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[SYDNEY] Chinese demand for Australian resources is likely to stay strong over the long run as the Asian giant continues to urbanise and mature into a consumer-led economy, a top central banker said on Friday.
The Reserve Bank of Australia's (RBA) head of economic research, Alexandra Heath, acknowledged that slower growth in China and a rapid increase in the supply of coal and iron ore had pressured resource prices in recent months.
Yet the urbanisation of the population still had a long way to run and would lift demand for steel, food and energy. "The Chinese economy is continuing to evolve in ways that will support demand for resources, and the sheer size of the economy suggests that these demand forces will, over the medium to long term, remain strong," Heath told a mining conference.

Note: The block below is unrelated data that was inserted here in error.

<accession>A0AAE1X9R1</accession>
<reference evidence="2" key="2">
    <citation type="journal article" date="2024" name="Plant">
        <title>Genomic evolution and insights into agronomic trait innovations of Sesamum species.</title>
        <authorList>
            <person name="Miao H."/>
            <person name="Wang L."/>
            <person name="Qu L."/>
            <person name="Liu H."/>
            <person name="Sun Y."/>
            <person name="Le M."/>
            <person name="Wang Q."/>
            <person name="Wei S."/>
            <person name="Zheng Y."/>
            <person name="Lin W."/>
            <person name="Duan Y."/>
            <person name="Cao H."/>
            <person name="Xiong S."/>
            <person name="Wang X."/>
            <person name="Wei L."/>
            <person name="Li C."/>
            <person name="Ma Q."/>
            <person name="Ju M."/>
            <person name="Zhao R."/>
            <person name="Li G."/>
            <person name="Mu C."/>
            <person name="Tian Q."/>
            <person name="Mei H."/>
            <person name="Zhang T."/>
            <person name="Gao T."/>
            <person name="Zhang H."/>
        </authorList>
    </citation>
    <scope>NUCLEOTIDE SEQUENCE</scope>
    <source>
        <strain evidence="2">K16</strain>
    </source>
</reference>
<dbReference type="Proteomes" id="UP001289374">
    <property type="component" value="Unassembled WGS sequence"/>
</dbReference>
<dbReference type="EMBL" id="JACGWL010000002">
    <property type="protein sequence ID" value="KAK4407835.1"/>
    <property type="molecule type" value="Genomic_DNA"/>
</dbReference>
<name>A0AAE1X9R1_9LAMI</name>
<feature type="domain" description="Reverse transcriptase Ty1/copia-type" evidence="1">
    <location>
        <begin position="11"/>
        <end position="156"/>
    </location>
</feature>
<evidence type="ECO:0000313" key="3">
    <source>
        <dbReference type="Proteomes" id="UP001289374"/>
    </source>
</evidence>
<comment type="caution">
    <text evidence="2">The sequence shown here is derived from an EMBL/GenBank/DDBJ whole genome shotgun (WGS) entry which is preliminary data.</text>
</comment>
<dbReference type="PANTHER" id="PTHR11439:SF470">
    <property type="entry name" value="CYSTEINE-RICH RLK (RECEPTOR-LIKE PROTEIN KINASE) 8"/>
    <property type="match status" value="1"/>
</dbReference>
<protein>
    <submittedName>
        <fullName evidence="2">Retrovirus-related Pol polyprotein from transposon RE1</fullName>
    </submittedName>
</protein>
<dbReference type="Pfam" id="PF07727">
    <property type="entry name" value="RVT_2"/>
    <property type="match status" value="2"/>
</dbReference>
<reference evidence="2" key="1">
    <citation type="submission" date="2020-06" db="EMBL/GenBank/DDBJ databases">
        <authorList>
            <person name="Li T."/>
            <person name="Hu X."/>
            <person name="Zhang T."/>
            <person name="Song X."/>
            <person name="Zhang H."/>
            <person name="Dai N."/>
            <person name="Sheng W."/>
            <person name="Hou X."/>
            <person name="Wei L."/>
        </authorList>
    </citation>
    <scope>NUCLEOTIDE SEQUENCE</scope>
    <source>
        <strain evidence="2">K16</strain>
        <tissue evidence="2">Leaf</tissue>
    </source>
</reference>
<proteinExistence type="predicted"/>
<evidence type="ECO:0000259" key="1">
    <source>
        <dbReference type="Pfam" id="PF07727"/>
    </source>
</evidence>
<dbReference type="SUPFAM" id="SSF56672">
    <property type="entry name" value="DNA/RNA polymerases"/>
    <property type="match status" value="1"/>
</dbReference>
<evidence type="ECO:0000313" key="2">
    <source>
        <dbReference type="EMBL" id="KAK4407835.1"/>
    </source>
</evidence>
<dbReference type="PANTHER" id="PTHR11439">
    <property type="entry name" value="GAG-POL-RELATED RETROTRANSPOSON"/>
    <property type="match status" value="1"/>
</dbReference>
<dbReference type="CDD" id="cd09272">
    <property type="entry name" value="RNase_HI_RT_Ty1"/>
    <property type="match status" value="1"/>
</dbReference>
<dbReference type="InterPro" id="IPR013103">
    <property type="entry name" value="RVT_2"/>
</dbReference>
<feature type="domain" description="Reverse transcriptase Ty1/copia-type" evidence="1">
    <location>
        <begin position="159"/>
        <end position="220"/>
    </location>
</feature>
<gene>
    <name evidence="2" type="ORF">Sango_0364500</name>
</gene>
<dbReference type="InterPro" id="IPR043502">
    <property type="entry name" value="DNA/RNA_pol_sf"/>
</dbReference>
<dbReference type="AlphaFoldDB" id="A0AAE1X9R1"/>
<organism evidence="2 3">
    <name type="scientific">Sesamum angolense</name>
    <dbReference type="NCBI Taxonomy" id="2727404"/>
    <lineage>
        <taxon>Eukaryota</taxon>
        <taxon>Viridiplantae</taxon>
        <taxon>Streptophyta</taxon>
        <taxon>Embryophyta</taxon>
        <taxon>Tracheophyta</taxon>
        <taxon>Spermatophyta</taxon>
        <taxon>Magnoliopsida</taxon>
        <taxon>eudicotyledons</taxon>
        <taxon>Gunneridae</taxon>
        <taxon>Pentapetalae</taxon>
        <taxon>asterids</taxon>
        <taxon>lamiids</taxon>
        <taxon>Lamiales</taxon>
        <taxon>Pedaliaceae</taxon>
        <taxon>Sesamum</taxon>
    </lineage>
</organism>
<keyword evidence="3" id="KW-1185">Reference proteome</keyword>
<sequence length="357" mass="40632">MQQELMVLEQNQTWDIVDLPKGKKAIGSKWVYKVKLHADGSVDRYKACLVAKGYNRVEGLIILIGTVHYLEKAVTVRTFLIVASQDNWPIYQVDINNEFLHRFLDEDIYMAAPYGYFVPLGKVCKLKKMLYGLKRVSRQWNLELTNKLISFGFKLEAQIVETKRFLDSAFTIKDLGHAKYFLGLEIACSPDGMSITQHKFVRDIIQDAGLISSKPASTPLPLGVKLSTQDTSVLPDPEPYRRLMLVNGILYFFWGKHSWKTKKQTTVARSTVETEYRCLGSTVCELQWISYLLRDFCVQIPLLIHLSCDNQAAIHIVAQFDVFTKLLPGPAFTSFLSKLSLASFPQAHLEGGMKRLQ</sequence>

China is the single largest market for Australian commodities, taking over 40 per cent of its exports.
The two countries signed a free trade agreement just this week that lowers or removes tariffs on a host of Australian commodities while opening the Chinese service sector to competition.
Heath said RBA research suggested China's demand for steel was yet to peak, in part because residential construction was shifting to taller more feature-packed buildings.
As an example, she noted a 50-floor building required roughly double the amount of steel per square metre as a 15-floor building.
Consumer demand was also expected to become more steel-intensive. In particular, motor vehicle ownership in China was a fraction of the levels in the United States and as that grew, so would the demand for steel. "Given the competitiveness of Australian production in a number of commodities, China is likely to be a large market for Australian resource exports for some time to come," said Heath.